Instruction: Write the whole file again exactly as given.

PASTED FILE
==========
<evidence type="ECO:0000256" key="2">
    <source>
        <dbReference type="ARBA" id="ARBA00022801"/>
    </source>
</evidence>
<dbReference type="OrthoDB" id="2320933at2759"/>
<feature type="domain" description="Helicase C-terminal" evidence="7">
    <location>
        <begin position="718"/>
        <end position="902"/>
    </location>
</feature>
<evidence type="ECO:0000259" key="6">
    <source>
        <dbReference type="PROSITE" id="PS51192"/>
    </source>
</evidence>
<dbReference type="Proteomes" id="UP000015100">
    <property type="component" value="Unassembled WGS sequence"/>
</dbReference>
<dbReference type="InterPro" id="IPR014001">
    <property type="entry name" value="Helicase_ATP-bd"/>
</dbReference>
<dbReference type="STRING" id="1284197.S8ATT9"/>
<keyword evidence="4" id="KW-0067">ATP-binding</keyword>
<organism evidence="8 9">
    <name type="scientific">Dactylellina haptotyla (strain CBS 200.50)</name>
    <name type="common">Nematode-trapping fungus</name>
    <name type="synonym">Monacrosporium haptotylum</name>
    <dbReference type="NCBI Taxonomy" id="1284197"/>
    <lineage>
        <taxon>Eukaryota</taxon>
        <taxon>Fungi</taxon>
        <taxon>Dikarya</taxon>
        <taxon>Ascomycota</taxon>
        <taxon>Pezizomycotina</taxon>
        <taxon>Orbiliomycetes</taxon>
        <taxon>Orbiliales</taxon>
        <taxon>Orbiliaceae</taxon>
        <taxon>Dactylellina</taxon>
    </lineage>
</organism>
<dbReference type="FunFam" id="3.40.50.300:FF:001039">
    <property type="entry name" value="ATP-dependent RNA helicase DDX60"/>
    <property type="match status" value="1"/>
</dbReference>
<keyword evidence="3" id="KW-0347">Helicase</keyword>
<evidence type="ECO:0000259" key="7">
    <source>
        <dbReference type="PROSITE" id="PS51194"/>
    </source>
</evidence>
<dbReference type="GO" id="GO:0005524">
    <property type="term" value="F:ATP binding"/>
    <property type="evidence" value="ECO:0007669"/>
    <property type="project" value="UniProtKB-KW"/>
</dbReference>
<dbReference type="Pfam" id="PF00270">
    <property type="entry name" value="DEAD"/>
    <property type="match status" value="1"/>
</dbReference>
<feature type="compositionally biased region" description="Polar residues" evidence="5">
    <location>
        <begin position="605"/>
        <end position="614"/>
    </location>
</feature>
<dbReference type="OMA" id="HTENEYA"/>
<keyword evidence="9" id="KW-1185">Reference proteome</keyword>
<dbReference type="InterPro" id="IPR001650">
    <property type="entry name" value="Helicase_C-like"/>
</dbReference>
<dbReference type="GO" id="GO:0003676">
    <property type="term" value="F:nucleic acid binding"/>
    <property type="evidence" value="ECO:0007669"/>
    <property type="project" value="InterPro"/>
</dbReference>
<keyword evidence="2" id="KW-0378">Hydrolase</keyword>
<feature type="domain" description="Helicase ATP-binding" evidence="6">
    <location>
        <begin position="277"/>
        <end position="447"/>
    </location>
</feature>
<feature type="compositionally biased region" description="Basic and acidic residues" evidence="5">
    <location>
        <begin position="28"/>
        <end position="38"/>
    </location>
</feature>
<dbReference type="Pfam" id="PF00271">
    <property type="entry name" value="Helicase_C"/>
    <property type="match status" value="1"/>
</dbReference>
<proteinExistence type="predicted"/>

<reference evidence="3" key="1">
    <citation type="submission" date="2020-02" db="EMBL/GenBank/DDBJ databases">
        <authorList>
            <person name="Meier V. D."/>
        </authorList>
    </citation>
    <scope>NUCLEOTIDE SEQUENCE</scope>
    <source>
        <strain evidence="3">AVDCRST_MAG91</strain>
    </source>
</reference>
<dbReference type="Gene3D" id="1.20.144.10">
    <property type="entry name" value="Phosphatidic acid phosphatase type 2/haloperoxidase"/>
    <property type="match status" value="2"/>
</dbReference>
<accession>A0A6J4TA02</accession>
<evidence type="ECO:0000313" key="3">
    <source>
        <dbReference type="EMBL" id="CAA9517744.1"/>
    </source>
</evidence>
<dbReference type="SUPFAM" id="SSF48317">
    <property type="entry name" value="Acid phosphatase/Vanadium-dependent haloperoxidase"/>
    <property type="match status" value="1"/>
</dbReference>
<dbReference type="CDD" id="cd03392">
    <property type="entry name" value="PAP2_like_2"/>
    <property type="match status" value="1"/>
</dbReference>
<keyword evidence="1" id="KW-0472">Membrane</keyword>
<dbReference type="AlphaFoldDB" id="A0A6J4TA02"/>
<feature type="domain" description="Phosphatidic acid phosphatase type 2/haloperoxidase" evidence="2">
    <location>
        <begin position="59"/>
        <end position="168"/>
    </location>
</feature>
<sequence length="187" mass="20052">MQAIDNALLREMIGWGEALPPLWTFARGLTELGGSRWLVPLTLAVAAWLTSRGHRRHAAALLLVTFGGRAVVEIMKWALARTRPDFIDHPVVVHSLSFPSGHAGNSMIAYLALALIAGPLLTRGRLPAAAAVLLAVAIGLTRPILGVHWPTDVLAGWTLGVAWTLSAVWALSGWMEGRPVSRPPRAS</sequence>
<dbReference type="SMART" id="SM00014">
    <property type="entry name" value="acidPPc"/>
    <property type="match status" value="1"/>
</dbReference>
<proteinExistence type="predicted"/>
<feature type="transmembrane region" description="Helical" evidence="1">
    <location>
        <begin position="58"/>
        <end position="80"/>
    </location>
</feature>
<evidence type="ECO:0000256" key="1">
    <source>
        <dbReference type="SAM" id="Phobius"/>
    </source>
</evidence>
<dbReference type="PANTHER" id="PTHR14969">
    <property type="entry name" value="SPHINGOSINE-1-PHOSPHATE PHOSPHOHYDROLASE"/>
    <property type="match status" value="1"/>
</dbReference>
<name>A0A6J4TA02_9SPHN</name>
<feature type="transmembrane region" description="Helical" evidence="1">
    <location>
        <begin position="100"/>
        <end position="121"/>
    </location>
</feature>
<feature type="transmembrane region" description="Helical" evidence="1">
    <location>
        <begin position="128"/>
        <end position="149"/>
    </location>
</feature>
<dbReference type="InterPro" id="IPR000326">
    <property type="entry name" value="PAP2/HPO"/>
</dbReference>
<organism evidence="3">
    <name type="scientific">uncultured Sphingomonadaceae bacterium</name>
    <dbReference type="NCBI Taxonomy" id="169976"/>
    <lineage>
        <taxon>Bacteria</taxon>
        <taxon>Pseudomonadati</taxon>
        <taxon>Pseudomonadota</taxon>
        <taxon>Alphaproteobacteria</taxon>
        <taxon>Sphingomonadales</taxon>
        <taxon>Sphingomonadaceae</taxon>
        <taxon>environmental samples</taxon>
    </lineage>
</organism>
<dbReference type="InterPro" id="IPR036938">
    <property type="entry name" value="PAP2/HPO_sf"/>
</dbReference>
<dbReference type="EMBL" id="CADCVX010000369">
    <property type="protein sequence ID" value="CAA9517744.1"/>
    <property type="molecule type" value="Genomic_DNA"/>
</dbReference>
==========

<evidence type="ECO:0000256" key="2">
    <source>
        <dbReference type="ARBA" id="ARBA00022801"/>
    </source>
</evidence>
<dbReference type="OrthoDB" id="2320933at2759"/>
<feature type="domain" description="Helicase C-terminal" evidence="7">
    <location>
        <begin position="718"/>
        <end position="902"/>
    </location>
</feature>
<evidence type="ECO:0000259" key="6">
    <source>
        <dbReference type="PROSITE" id="PS51192"/>
    </source>
</evidence>
<dbReference type="Proteomes" id="UP000015100">
    <property type="component" value="Unassembled WGS sequence"/>
</dbReference>
<dbReference type="InterPro" id="IPR014001">
    <property type="entry name" value="Helicase_ATP-bd"/>
</dbReference>
<dbReference type="STRING" id="1284197.S8ATT9"/>
<keyword evidence="4" id="KW-0067">ATP-binding</keyword>
<organism evidence="8 9">
    <name type="scientific">Dactylellina haptotyla (strain CBS 200.50)</name>
    <name type="common">Nematode-trapping fungus</name>
    <name type="synonym">Monacrosporium haptotylum</name>
    <dbReference type="NCBI Taxonomy" id="1284197"/>
    <lineage>
        <taxon>Eukaryota</taxon>
        <taxon>Fungi</taxon>
        <taxon>Dikarya</taxon>
        <taxon>Ascomycota</taxon>
        <taxon>Pezizomycotina</taxon>
        <taxon>Orbiliomycetes</taxon>
        <taxon>Orbiliales</taxon>
        <taxon>Orbiliaceae</taxon>
        <taxon>Dactylellina</taxon>
    </lineage>
</organism>
<dbReference type="FunFam" id="3.40.50.300:FF:001039">
    <property type="entry name" value="ATP-dependent RNA helicase DDX60"/>
    <property type="match status" value="1"/>
</dbReference>
<keyword evidence="3" id="KW-0347">Helicase</keyword>
<evidence type="ECO:0000259" key="7">
    <source>
        <dbReference type="PROSITE" id="PS51194"/>
    </source>
</evidence>
<dbReference type="GO" id="GO:0005524">
    <property type="term" value="F:ATP binding"/>
    <property type="evidence" value="ECO:0007669"/>
    <property type="project" value="UniProtKB-KW"/>
</dbReference>
<dbReference type="Pfam" id="PF00270">
    <property type="entry name" value="DEAD"/>
    <property type="match status" value="1"/>
</dbReference>
<feature type="compositionally biased region" description="Polar residues" evidence="5">
    <location>
        <begin position="605"/>
        <end position="614"/>
    </location>
</feature>
<dbReference type="OMA" id="HTENEYA"/>
<keyword evidence="9" id="KW-1185">Reference proteome</keyword>
<dbReference type="InterPro" id="IPR001650">
    <property type="entry name" value="Helicase_C-like"/>
</dbReference>
<dbReference type="GO" id="GO:0003676">
    <property type="term" value="F:nucleic acid binding"/>
    <property type="evidence" value="ECO:0007669"/>
    <property type="project" value="InterPro"/>
</dbReference>
<keyword evidence="2" id="KW-0378">Hydrolase</keyword>
<feature type="domain" description="Helicase ATP-binding" evidence="6">
    <location>
        <begin position="277"/>
        <end position="447"/>
    </location>
</feature>
<feature type="compositionally biased region" description="Basic and acidic residues" evidence="5">
    <location>
        <begin position="28"/>
        <end position="38"/>
    </location>
</feature>
<dbReference type="Pfam" id="PF00271">
    <property type="entry name" value="Helicase_C"/>
    <property type="match status" value="1"/>
</dbReference>
<proteinExistence type="predicted"/>

<reference evidence="3" key="1">
    <citation type="submission" date="2020-02" db="EMBL/GenBank/DDBJ databases">
        <authorList>
            <person name="Meier V. D."/>
        </authorList>
    </citation>
    <scope>NUCLEOTIDE SEQUENCE</scope>
    <source>
        <strain evidence="3">AVDCRST_MAG91</strain>
    </source>
</reference>
<dbReference type="Gene3D" id="1.20.144.10">
    <property type="entry name" value="Phosphatidic acid phosphatase type 2/haloperoxidase"/>
    <property type="match status" value="2"/>
</dbReference>
<accession>A0A6J4TA02</accession>
<evidence type="ECO:0000313" key="3">
    <source>
        <dbReference type="EMBL" id="CAA9517744.1"/>
    </source>
</evidence>
<dbReference type="SUPFAM" id="SSF48317">
    <property type="entry name" value="Acid phosphatase/Vanadium-dependent haloperoxidase"/>
    <property type="match status" value="1"/>
</dbReference>
<dbReference type="CDD" id="cd03392">
    <property type="entry name" value="PAP2_like_2"/>
    <property type="match status" value="1"/>
</dbReference>
<keyword evidence="1" id="KW-0472">Membrane</keyword>
<dbReference type="AlphaFoldDB" id="A0A6J4TA02"/>
<feature type="domain" description="Phosphatidic acid phosphatase type 2/haloperoxidase" evidence="2">
    <location>
        <begin position="59"/>
        <end position="168"/>
    </location>
</feature>
<sequence length="187" mass="20052">MQAIDNALLREMIGWGEALPPLWTFARGLTELGGSRWLVPLTLAVAAWLTSRGHRRHAAALLLVTFGGRAVVEIMKWALARTRPDFIDHPVVVHSLSFPSGHAGNSMIAYLALALIAGPLLTRGRLPAAAAVLLAVAIGLTRPILGVHWPTDVLAGWTLGVAWTLSAVWALSGWMEGRPVSRPPRAS</sequence>
<dbReference type="SMART" id="SM00014">
    <property type="entry name" value="acidPPc"/>
    <property type="match status" value="1"/>
</dbReference>
<proteinExistence type="predicted"/>
<feature type="transmembrane region" description="Helical" evidence="1">
    <location>
        <begin position="58"/>
        <end position="80"/>
    </location>
</feature>
<evidence type="ECO:0000256" key="1">
    <source>
        <dbReference type="SAM" id="Phobius"/>
    </source>
</evidence>
<dbReference type="PANTHER" id="PTHR14969">
    <property type="entry name" value="SPHINGOSINE-1-PHOSPHATE PHOSPHOHYDROLASE"/>
    <property type="match status" value="1"/>
</dbReference>
<name>A0A6J4TA02_9SPHN</name>
<feature type="transmembrane region" description="Helical" evidence="1">
    <location>
        <begin position="100"/>
        <end position="121"/>
    </location>
</feature>
<feature type="transmembrane region" description="Helical" evidence="1">
    <location>
        <begin position="128"/>
        <end position="149"/>
    </location>
</feature>
<dbReference type="InterPro" id="IPR000326">
    <property type="entry name" value="PAP2/HPO"/>
</dbReference>
<organism evidence="3">
    <name type="scientific">uncultured Sphingomonadaceae bacterium</name>
    <dbReference type="NCBI Taxonomy" id="169976"/>
    <lineage>
        <taxon>Bacteria</taxon>
        <taxon>Pseudomonadati</taxon>
        <taxon>Pseudomonadota</taxon>
        <taxon>Alphaproteobacteria</taxon>
        <taxon>Sphingomonadales</taxon>
        <taxon>Sphingomonadaceae</taxon>
        <taxon>environmental samples</taxon>
    </lineage>
</organism>
<dbReference type="InterPro" id="IPR036938">
    <property type="entry name" value="PAP2/HPO_sf"/>
</dbReference>
<dbReference type="EMBL" id="CADCVX010000369">
    <property type="protein sequence ID" value="CAA9517744.1"/>
    <property type="molecule type" value="Genomic_DNA"/>
</dbReference>